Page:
Obama, Republicans study changed Washington

President Barack Obama takes notes during a reporter's multi-part question during a news conference in the East Room of the White House, Wednesday, Nov. 5, 2014, in Washington. Obama is holding an afternoon news conference Wednesday to share his take on the midterm election results after his party lost control of the Senate, and lost more turf in the GOP-controlled House while putting a series of Democratic-leaning states under control of new Republican governors. (AP Photo/Jacquelyn Martin)

WASHINGTON (AP) — President Barack Obama and Republicans who will control Congress next year are probing for ways to thaw the political deep freeze in Washington.

Obama has just two years left to shape his presidential legacy and said he saw openings for cooperation. So did Republican Sen. Mitch McConnell who will likely take over leadership in the Senate after the president and his Democrats suffered a huge setback in Tuesday’s midterm congressional elections.

The question: Can Obama reach compromises with McConnell and House of Representatives Speaker John Boehner, who both have many rightwing Republican members in the Senate and House determined to stymie everything Obama proposes.

Republicans’ resounding victory gives them an opportunity to push legislation that’s been bottled up in the Democratic Senate, from repealing Obama’s health care law to constructing the Keystone XL oil pipeline to rolling back environmental regulations.

Republicans will control the Senate and work with a widely expanded majority in the House in the next Congress, and say they must show they can govern, otherwise voters will undo those majorities in elections in 2016.

“We now have the votes and we have the ability to call the agenda, so stop name-calling and let’s actually produce some legislation that helps jobs and the economy and moves our country forward,” Republican Rep. Jason Chaffetz said in an interview. “I think the country has figured that out and they’ve given us the mandate to do it and we better produce, or they’ll kick us out too.”

House Republicans are counting on McConnell to move ahead on the dozens of jobs bills that the House has passed but remain stalled in the Senate. They also are counting on a swift vote early next year on building the Keystone XL pipeline to carry crude oil from Canada to refineries along the U.S. Gulf Coast now that Republicans clearly have the numbers in the Senate.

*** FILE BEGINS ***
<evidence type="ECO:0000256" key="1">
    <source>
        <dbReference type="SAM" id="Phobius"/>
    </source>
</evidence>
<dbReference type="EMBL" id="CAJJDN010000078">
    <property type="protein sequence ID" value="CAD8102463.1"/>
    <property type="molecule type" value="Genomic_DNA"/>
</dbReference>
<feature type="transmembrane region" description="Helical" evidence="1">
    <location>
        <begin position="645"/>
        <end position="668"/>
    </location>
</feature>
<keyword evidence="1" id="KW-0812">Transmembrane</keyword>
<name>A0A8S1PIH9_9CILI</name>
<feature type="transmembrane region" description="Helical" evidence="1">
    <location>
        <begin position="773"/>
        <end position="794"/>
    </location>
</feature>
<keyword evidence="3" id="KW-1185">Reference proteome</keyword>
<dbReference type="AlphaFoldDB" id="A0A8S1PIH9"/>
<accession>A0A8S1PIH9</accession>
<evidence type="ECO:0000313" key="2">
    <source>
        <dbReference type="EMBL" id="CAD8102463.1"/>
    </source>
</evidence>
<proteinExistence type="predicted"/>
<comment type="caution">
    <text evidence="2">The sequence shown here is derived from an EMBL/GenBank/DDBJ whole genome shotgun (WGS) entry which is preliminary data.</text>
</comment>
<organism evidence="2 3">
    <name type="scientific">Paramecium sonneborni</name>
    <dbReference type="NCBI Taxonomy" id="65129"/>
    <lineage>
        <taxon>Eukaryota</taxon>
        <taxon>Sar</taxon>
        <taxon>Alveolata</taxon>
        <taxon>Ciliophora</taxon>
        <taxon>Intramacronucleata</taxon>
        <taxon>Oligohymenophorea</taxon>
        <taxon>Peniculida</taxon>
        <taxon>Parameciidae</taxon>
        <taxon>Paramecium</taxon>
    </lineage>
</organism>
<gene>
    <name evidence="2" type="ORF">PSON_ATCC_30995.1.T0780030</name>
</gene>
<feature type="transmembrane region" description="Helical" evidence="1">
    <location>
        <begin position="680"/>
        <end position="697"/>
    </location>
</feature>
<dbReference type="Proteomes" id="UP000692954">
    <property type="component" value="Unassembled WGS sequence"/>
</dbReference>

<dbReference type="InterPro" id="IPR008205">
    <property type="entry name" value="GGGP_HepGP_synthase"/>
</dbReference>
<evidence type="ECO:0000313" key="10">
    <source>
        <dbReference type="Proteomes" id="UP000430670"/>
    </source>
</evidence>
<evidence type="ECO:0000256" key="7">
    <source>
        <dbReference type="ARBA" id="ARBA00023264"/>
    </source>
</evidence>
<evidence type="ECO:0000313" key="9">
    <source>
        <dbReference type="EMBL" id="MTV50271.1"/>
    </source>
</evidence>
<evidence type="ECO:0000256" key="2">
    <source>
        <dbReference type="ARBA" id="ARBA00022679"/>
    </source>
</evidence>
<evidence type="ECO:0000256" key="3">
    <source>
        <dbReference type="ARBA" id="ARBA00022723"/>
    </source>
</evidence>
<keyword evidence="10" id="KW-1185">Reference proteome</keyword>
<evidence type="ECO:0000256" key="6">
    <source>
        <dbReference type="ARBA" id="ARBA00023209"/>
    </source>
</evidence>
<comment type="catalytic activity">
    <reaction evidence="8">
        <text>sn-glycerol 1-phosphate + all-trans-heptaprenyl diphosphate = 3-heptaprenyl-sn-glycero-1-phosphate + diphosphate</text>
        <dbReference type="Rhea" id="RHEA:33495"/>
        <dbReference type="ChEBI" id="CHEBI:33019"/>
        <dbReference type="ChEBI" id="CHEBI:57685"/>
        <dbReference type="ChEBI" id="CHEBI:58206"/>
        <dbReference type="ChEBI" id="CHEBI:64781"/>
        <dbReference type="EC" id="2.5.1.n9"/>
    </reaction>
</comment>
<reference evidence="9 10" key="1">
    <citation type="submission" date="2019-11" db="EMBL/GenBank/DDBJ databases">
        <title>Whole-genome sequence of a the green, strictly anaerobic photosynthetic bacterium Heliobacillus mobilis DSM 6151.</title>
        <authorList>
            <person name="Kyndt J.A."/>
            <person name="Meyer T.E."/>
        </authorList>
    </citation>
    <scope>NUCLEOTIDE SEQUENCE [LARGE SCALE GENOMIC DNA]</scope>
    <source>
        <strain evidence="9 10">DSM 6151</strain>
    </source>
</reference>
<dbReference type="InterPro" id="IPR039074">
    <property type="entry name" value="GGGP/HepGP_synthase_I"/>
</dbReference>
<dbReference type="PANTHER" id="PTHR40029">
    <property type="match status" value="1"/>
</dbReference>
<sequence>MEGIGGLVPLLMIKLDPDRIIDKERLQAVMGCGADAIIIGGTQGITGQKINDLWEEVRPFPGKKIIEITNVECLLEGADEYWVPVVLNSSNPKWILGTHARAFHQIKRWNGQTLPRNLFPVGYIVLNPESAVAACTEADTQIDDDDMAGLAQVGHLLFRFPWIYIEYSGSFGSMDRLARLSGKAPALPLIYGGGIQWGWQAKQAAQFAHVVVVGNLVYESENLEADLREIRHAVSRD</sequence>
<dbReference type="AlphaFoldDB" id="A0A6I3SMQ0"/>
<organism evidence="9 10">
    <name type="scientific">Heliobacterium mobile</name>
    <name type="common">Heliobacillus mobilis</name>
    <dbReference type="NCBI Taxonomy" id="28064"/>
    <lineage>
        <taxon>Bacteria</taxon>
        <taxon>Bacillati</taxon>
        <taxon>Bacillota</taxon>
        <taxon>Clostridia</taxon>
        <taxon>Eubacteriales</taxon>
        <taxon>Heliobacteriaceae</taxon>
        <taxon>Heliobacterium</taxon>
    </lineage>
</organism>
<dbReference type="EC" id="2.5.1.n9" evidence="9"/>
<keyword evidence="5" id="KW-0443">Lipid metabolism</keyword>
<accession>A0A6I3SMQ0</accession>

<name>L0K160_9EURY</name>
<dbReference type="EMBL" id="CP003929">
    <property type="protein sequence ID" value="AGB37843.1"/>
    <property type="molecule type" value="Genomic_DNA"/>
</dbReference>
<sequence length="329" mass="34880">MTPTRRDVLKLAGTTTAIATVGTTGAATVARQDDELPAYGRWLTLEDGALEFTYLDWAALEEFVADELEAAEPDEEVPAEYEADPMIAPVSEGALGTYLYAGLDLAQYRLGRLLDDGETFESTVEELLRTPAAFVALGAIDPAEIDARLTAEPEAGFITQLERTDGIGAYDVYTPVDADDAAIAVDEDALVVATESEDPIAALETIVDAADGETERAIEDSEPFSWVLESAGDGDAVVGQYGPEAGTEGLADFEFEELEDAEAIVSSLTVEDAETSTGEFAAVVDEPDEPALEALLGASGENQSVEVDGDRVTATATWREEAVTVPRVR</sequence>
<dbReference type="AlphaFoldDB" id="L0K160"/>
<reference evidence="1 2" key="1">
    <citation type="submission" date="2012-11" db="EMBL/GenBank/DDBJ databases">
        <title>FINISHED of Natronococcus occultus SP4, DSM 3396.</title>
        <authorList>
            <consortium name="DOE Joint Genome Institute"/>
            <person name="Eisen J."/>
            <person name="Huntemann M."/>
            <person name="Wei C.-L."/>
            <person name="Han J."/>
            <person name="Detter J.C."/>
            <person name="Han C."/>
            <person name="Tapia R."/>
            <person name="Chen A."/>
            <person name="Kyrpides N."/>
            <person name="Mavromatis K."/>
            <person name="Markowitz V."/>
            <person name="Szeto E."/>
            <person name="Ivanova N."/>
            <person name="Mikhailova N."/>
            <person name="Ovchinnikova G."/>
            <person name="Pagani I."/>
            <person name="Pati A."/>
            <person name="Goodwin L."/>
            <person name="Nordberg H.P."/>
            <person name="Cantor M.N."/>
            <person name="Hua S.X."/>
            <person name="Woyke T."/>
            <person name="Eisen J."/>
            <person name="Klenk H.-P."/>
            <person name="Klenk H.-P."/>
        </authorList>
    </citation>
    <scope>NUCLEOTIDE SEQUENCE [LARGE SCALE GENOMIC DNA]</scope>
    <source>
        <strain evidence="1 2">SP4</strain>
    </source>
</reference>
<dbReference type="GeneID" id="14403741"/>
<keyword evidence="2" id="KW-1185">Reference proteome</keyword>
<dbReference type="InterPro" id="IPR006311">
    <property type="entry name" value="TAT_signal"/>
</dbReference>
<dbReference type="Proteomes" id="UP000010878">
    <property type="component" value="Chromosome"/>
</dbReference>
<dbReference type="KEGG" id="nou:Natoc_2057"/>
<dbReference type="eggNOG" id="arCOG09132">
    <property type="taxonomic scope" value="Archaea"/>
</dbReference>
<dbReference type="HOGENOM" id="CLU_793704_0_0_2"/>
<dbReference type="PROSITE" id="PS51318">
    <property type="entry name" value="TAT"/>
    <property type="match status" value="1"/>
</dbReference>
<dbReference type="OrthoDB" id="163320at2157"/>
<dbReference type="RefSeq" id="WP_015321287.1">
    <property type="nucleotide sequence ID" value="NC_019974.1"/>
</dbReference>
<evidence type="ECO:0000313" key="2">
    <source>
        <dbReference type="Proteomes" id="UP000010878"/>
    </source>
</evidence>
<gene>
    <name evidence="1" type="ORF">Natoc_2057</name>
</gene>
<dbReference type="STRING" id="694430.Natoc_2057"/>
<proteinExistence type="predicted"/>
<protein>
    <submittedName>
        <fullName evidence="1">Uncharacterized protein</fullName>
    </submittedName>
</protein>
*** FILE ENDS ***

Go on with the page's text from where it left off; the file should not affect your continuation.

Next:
Once all ballots are counted, the Republican Party could have as many as 54 Senate seats if Republican Dan Sullivan prevails in Alaska and the party wins a Dec. 6 runoff in Louisiana. The House majority could reach historic levels of 250 out of 435 seats.

For his part, McConnell signaled on Wednesday that he could work with Obama on trade agreements and a tax overhaul as both sides look toward governing rather than gridlock.

It won’t be easy.

Many of the moderate Democrats who would be willing to compromise were defeated in Tuesday’s elections, reducing the number of lawmakers in the middle. In the next Congress, independent Sen. Angus King of Maine and moderate Democrats Joe Manchin of West Virginia, Heidi Heitkamp of North Dakota and Jon Tester of Montana will hold considerable leverage.

Republicans will be under pressure from many in their ranks and outside conservatives to repeal Obama’s signature health care law, but McConnell and the more pragmatic Republican lawmakers acknowledge that it is next to impossible as long as the president, who has veto power, remains in the White House.

“If I had the ability, obviously, I’d get rid of it,” McConnell said of the Affordable Care Act as he spoke to reporters at a news conference in Kentucky. “Obviously, it’s also true he’s still there.”

McConnell indicated that the Republicans would push for undermining the law by repealing a tax on medical devices, which has some Democratic support, and target the requirement that individuals sign up for health insurance or face a penalty.

Obama told reporters that ending the individual mandate was a nonstarter, calling it a “line I can’t cross” because it would unravel the law.

Further complicating the relationship between Obama and the newly empowered Republicans is the president’s vow to act unilaterally before year’s end to reduce the number of deportations and grant work permits to millions of immigrants illegally in the United States.

“What I’m not going to do is just wait,” the president said as bipartisan, comprehensive immigration legislation that the Senate passed in June 2013 remained stalled in the House.

McConnell and other Republicans said such a step would be an in-your-face to the new Republican majority — “like waving a red flag in front of a bull,” McConnell said — and Republicans would use the spending bills to restrict or stop such executive action.

On energy, McConnell was already exploring ways to derail Obama’s plans to reduce the pollution blamed for climate change from coal-fired power plants, a maneuver that some Democrats from coal states are likely to support but that the president would likely veto.

Republican Lisa Murkowski of Alaska, home to vast untapped oil reserves, is expected to chair the Senate Energy Committee, and Oklahoma Sen. James Inhofe, who rejects the scientific consensus that global warming is being caused by fossil fuels, will likely lead the environment panel.

The Senate turnover from Democrats to Republicans could also complicate efforts by the U.S. to broker a new international deal to curb global warming that is legally enforceable, because a Republican-controlled Senate would be unlikely to ratify it.


Associated Press writers Donna Cassata, Dina Cappiello, Erica Werner and Andrew Taylor contributed to this report.


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